Contract manufacturing was once just a way for companies to farm out manufacturing needs to companies that specialize in assembling products inexpensively. However, the role of such companies has changed to include repair and warranty services as well as industrial designs. And it's proving to be a high-profit business.
The report from IDC estimated that contract manufacturing was a $103 billion business in 2000 and that it would grow to $231 billion in 2005.
"A lot of well-recognized companies are looking into cost-cutting programs during these tough times, and one easy area is to farm out manufacturing," Kevin Kane, an IDC analyst, said.
Kane added that the more efficiently and affordably a company can get a product made, the lower the cost to build and, ultimately, the lower the cost to consumers.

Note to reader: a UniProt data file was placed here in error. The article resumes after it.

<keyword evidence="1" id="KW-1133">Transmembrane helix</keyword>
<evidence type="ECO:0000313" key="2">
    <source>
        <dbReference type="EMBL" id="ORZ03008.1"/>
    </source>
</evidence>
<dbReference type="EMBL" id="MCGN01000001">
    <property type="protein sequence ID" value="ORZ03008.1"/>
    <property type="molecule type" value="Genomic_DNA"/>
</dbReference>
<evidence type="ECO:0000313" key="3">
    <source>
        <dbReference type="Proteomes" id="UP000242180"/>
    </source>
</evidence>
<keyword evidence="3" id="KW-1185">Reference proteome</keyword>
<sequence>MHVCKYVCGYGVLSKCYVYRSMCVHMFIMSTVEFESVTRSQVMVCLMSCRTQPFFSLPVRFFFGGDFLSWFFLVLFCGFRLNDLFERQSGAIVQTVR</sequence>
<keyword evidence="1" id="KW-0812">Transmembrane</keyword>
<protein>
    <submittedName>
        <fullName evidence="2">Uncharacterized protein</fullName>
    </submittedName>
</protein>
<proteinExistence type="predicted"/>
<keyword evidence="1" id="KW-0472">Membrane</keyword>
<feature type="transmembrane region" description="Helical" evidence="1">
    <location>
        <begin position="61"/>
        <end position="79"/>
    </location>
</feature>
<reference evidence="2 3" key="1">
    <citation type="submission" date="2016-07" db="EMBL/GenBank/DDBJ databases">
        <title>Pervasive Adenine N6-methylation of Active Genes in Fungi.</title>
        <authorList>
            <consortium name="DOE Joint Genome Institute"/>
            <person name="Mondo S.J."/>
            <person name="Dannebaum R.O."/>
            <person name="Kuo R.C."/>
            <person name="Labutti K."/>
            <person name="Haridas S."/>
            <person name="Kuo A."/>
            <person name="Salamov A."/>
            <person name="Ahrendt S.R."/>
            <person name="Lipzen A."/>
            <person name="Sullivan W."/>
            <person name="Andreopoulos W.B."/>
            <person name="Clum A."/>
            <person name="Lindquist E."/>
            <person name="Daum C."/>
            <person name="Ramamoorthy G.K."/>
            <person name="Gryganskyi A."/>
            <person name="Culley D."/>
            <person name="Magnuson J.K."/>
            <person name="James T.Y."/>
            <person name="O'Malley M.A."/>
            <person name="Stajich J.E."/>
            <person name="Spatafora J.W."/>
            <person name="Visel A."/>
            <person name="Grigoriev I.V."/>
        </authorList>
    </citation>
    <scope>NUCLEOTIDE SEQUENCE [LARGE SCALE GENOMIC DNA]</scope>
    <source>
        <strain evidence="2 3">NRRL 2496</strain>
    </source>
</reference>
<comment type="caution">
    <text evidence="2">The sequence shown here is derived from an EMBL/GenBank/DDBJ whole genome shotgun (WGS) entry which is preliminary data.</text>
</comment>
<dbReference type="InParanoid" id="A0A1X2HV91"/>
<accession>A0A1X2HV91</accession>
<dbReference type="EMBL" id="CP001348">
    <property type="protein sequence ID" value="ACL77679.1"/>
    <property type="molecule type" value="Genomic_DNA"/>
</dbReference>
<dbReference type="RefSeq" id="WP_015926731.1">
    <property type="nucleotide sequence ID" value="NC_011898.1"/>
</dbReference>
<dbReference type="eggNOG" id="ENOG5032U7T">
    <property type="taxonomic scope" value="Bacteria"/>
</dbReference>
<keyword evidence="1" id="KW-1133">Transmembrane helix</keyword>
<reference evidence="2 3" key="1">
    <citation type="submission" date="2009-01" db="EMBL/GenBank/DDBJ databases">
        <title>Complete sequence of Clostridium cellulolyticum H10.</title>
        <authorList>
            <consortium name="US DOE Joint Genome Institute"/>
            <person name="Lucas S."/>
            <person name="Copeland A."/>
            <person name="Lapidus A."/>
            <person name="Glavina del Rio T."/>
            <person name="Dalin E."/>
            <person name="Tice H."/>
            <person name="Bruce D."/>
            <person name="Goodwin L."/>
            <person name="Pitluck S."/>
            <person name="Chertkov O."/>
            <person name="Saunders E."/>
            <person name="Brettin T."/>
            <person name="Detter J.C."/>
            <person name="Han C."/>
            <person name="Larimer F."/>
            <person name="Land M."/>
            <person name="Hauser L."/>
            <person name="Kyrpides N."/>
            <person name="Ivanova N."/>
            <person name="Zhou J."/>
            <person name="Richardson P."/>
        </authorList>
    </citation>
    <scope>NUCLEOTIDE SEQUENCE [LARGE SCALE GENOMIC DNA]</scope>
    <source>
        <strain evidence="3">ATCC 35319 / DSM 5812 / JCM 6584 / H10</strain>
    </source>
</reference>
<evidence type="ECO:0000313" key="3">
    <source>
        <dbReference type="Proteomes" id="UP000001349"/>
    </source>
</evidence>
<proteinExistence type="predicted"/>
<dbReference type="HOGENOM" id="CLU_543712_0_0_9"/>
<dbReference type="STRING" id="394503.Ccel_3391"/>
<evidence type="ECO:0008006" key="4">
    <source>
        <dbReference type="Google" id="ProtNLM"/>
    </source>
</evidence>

"However, overall market demand is slowing substantially, which is hurting (contract manufacturing) growth."
Kane said that next year the contract-manufacturing market is expected to grow only 13 percent compared with the 43 percent growth rate from 1999 to 2000. He said an annual growth rate of 20 percent for the market is considered healthy.
Cell phone makers as well as telecommunications and networking companies have benefited from contract manufacturing. But indications that the slowing economy is hurting some of the big names in contract manufacturing became apparent earlier this month when Motorola had to alter its $30 billion deal with Flextronics International because of sagging demand for Motorola cell phones.
Flextronics and Solectron were the biggest players in the contract manufacturing market in 2000 with market shares of 11.8 percent and 13.7 percent, respectively. No other companies had more than 10 percent market share.